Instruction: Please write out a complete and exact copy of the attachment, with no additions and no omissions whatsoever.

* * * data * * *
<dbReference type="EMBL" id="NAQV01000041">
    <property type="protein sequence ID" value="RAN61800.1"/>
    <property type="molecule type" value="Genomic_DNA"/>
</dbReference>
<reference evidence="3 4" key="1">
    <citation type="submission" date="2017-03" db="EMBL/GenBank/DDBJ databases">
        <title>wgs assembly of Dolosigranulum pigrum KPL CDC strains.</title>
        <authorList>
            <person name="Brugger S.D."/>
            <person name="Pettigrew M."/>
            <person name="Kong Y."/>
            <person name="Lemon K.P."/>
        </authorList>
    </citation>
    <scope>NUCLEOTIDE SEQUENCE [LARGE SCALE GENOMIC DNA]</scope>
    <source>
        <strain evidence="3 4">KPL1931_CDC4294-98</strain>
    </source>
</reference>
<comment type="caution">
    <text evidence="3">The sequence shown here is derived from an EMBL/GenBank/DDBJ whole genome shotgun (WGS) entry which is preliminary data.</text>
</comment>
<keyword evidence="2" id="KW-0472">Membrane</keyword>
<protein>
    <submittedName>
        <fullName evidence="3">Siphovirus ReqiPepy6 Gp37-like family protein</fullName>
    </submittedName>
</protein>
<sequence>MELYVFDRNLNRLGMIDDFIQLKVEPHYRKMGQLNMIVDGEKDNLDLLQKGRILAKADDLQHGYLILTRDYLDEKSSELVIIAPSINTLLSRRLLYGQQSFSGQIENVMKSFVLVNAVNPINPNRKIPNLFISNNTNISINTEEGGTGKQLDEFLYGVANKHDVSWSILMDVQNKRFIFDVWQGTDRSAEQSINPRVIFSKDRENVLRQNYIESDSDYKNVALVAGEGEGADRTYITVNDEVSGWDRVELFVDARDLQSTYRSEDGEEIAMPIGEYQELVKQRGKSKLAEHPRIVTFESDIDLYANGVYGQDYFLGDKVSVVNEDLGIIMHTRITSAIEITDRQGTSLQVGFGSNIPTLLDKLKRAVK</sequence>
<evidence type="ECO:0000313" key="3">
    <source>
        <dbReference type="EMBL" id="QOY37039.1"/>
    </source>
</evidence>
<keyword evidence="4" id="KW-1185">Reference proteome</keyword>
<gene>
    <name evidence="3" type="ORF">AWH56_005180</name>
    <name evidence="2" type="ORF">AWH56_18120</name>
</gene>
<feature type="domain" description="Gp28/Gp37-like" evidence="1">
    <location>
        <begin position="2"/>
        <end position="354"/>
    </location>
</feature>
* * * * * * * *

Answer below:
<dbReference type="EMBL" id="NAQV01000041">
    <property type="protein sequence ID" value="RAN61800.1"/>
    <property type="molecule type" value="Genomic_DNA"/>
</dbReference>
<reference evidence="3 4" key="1">
    <citation type="submission" date="2017-03" db="EMBL/GenBank/DDBJ databases">
        <title>wgs assembly of Dolosigranulum pigrum KPL CDC strains.</title>
        <authorList>
            <person name="Brugger S.D."/>
            <person name="Pettigrew M."/>
            <person name="Kong Y."/>
            <person name="Lemon K.P."/>
        </authorList>
    </citation>
    <scope>NUCLEOTIDE SEQUENCE [LARGE SCALE GENOMIC DNA]</scope>
    <source>
        <strain evidence="3 4">KPL1931_CDC4294-98</strain>
    </source>
</reference>
<comment type="caution">
    <text evidence="3">The sequence shown here is derived from an EMBL/GenBank/DDBJ whole genome shotgun (WGS) entry which is preliminary data.</text>
</comment>
<keyword evidence="2" id="KW-0472">Membrane</keyword>
<protein>
    <submittedName>
        <fullName evidence="3">Siphovirus ReqiPepy6 Gp37-like family protein</fullName>
    </submittedName>
</protein>
<sequence>MELYVFDRNLNRLGMIDDFIQLKVEPHYRKMGQLNMIVDGEKDNLDLLQKGRILAKADDLQHGYLILTRDYLDEKSSELVIIAPSINTLLSRRLLYGQQSFSGQIENVMKSFVLVNAVNPINPNRKIPNLFISNNTNISINTEEGGTGKQLDEFLYGVANKHDVSWSILMDVQNKRFIFDVWQGTDRSAEQSINPRVIFSKDRENVLRQNYIESDSDYKNVALVAGEGEGADRTYITVNDEVSGWDRVELFVDARDLQSTYRSEDGEEIAMPIGEYQELVKQRGKSKLAEHPRIVTFESDIDLYANGVYGQDYFLGDKVSVVNEDLGIIMHTRITSAIEITDRQGTSLQVGFGSNIPTLLDKLKRAVK</sequence>
<evidence type="ECO:0000313" key="3">
    <source>
        <dbReference type="EMBL" id="QOY37039.1"/>
    </source>
</evidence>
<keyword evidence="4" id="KW-1185">Reference proteome</keyword>
<gene>
    <name evidence="3" type="ORF">AWH56_005180</name>
    <name evidence="2" type="ORF">AWH56_18120</name>
</gene>
<feature type="domain" description="Gp28/Gp37-like" evidence="1">
    <location>
        <begin position="2"/>
        <end position="354"/>
    </location>
</feature>